“Husbands could take away a wife’s property at will, because the law said it was in fact, their property. They could rape their wives. They could starve their wives – they were only expected to provide enough food just to keep them alive. They couldn’t murder their wives, but they could take away every liberty, every independent means of supporting themselves. They could make their lives an absolute misery and not be accountable to the law.”
Dr Broad is reluctant to call Mary Astell the first British feminist. “The more you look at the history of feminist thought, the more it occurs to you that it just goes back and back and back,” she says. “And I’m going to go out on a limb here, because there’s no way I can prove it, but I think there’s always been a feminist movement in the history of human thought. It’s just that we don’t hear about it, or we’ve lost the literature or the oral tradition and so on.”
Lost in history
After Mary Astell’s death in 1731, obituaries were written describing her as celebrated and ingenious – and then she was forgotten.
“As Astell herself said, this is probably because men were the historians,” Dr Broad says. Part of her motivation in studying Astell and other early women philosophers, is not only to show that feminism has a long history, but also to remind the world that women such as Astell played a part in shaping modern philosophical thought.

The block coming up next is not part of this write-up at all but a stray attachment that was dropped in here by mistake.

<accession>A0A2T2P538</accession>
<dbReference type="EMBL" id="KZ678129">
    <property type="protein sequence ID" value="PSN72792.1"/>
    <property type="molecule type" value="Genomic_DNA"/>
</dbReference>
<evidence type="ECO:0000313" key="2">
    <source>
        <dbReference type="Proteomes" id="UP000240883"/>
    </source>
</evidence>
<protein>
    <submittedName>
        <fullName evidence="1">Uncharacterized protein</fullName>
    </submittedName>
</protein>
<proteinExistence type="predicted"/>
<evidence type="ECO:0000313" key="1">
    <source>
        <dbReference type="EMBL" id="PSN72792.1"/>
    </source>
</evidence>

This is significant for several reasons. Dr Broad says that in Australia, about 90 per cent of philosophy professors are men (about the same percentage as in some STEM subjects); globally, only about 25 to 30 per cent of philosophers in academia are women, and these women are under-represented in senior positions in philosophy.
“One explanation might be that it looks as though women don’t belong in philosophy. They have no recognised history in philosophy, as Simone de Beauvoir once said. When we think of a famous philosopher, we think of Plato and Aristotle and Descartes. It’s very difficult for people to conjure up a woman philosopher, one who comes to mind easily.”
A proud tradition
Another reason is to demonstrate that feminism has a long and proud tradition, and didn’t only appear on the scene in the past 100 years or so. “It’s been a force for change for a long time.”
If you view women’s rights as a “recent human construct”, that reinforces the idea that women’s access to abortion and contraception, for instance, are negotiable privileges. “We can just throw them out. But historically, whenever there have been injustices there have been people – not always women [but men, too] – stepping forward and saying, ‘No, this person has the qualities that mean they’re entitled to a certain treatment’.”
Together with colleagues, Dr Broad is engaged in two Australian Research Council projects, one on the philosophical foundations of women’s rights (1600 to 1750), and another on women and liberty in the early modern and enlightenment periods.
“There are great opportunities to move beyond academia here and to start to shift public consciousness about the history of women in philosophy generally, but also the history of women’s rights,” she says. “So as part of this project we’ll be trying to add to entries on Wikipedia, for example, but also through public campaigns. We want to bring out this history that women have a strong and rich tradition of being intellectuals and of fighting for their rights.”